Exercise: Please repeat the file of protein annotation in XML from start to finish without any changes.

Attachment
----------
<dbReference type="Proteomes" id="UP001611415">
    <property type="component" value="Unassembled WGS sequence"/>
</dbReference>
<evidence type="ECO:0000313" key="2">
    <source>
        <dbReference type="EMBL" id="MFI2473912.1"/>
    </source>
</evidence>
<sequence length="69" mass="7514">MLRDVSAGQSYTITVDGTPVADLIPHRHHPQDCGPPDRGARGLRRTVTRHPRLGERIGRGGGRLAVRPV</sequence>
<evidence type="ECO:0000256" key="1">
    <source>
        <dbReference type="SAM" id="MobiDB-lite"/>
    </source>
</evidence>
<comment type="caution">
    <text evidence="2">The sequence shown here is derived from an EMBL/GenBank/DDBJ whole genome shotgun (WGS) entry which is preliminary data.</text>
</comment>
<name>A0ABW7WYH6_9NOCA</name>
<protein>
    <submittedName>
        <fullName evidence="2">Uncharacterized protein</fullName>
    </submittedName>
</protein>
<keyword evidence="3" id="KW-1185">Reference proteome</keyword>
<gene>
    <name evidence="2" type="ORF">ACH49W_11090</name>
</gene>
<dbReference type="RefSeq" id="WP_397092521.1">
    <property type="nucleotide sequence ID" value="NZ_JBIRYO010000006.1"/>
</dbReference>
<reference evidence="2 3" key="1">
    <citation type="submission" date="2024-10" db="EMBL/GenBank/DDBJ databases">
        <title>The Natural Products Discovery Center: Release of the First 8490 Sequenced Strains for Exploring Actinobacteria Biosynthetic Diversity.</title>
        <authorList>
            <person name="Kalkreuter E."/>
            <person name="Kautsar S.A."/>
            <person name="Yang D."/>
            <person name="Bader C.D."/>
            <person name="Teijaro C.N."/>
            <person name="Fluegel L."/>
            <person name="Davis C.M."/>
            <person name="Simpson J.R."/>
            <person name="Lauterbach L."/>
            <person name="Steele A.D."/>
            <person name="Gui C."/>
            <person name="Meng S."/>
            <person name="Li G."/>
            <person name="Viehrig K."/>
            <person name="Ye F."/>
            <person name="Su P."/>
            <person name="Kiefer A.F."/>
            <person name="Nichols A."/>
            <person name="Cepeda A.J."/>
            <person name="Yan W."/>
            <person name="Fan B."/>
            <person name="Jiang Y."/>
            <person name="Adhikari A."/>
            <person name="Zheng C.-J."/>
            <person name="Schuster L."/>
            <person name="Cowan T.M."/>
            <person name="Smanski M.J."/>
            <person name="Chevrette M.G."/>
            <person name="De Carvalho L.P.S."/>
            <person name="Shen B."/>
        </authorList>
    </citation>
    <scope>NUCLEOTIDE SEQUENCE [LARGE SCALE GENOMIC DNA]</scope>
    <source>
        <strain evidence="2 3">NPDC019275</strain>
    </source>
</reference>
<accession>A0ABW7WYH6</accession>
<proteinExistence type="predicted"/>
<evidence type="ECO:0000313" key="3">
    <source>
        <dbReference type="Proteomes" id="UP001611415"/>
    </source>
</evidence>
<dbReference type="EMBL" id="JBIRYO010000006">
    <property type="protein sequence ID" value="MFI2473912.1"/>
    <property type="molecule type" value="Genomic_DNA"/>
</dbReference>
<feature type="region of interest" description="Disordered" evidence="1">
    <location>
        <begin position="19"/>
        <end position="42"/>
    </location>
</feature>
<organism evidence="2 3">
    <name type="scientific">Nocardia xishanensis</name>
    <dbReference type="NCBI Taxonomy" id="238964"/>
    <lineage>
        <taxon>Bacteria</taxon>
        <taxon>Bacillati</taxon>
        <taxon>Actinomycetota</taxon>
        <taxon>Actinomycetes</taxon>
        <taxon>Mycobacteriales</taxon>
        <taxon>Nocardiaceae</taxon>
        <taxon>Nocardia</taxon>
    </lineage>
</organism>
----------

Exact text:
<dbReference type="Proteomes" id="UP001611415">
    <property type="component" value="Unassembled WGS sequence"/>
</dbReference>
<evidence type="ECO:0000313" key="2">
    <source>
        <dbReference type="EMBL" id="MFI2473912.1"/>
    </source>
</evidence>
<sequence length="69" mass="7514">MLRDVSAGQSYTITVDGTPVADLIPHRHHPQDCGPPDRGARGLRRTVTRHPRLGERIGRGGGRLAVRPV</sequence>
<evidence type="ECO:0000256" key="1">
    <source>
        <dbReference type="SAM" id="MobiDB-lite"/>
    </source>
</evidence>
<comment type="caution">
    <text evidence="2">The sequence shown here is derived from an EMBL/GenBank/DDBJ whole genome shotgun (WGS) entry which is preliminary data.</text>
</comment>
<name>A0ABW7WYH6_9NOCA</name>
<protein>
    <submittedName>
        <fullName evidence="2">Uncharacterized protein</fullName>
    </submittedName>
</protein>
<keyword evidence="3" id="KW-1185">Reference proteome</keyword>
<gene>
    <name evidence="2" type="ORF">ACH49W_11090</name>
</gene>
<dbReference type="RefSeq" id="WP_397092521.1">
    <property type="nucleotide sequence ID" value="NZ_JBIRYO010000006.1"/>
</dbReference>
<reference evidence="2 3" key="1">
    <citation type="submission" date="2024-10" db="EMBL/GenBank/DDBJ databases">
        <title>The Natural Products Discovery Center: Release of the First 8490 Sequenced Strains for Exploring Actinobacteria Biosynthetic Diversity.</title>
        <authorList>
            <person name="Kalkreuter E."/>
            <person name="Kautsar S.A."/>
            <person name="Yang D."/>
            <person name="Bader C.D."/>
            <person name="Teijaro C.N."/>
            <person name="Fluegel L."/>
            <person name="Davis C.M."/>
            <person name="Simpson J.R."/>
            <person name="Lauterbach L."/>
            <person name="Steele A.D."/>
            <person name="Gui C."/>
            <person name="Meng S."/>
            <person name="Li G."/>
            <person name="Viehrig K."/>
            <person name="Ye F."/>
            <person name="Su P."/>
            <person name="Kiefer A.F."/>
            <person name="Nichols A."/>
            <person name="Cepeda A.J."/>
            <person name="Yan W."/>
            <person name="Fan B."/>
            <person name="Jiang Y."/>
            <person name="Adhikari A."/>
            <person name="Zheng C.-J."/>
            <person name="Schuster L."/>
            <person name="Cowan T.M."/>
            <person name="Smanski M.J."/>
            <person name="Chevrette M.G."/>
            <person name="De Carvalho L.P.S."/>
            <person name="Shen B."/>
        </authorList>
    </citation>
    <scope>NUCLEOTIDE SEQUENCE [LARGE SCALE GENOMIC DNA]</scope>
    <source>
        <strain evidence="2 3">NPDC019275</strain>
    </source>
</reference>
<accession>A0ABW7WYH6</accession>
<proteinExistence type="predicted"/>
<evidence type="ECO:0000313" key="3">
    <source>
        <dbReference type="Proteomes" id="UP001611415"/>
    </source>
</evidence>
<dbReference type="EMBL" id="JBIRYO010000006">
    <property type="protein sequence ID" value="MFI2473912.1"/>
    <property type="molecule type" value="Genomic_DNA"/>
</dbReference>
<feature type="region of interest" description="Disordered" evidence="1">
    <location>
        <begin position="19"/>
        <end position="42"/>
    </location>
</feature>
<organism evidence="2 3">
    <name type="scientific">Nocardia xishanensis</name>
    <dbReference type="NCBI Taxonomy" id="238964"/>
    <lineage>
        <taxon>Bacteria</taxon>
        <taxon>Bacillati</taxon>
        <taxon>Actinomycetota</taxon>
        <taxon>Actinomycetes</taxon>
        <taxon>Mycobacteriales</taxon>
        <taxon>Nocardiaceae</taxon>
        <taxon>Nocardia</taxon>
    </lineage>
</organism>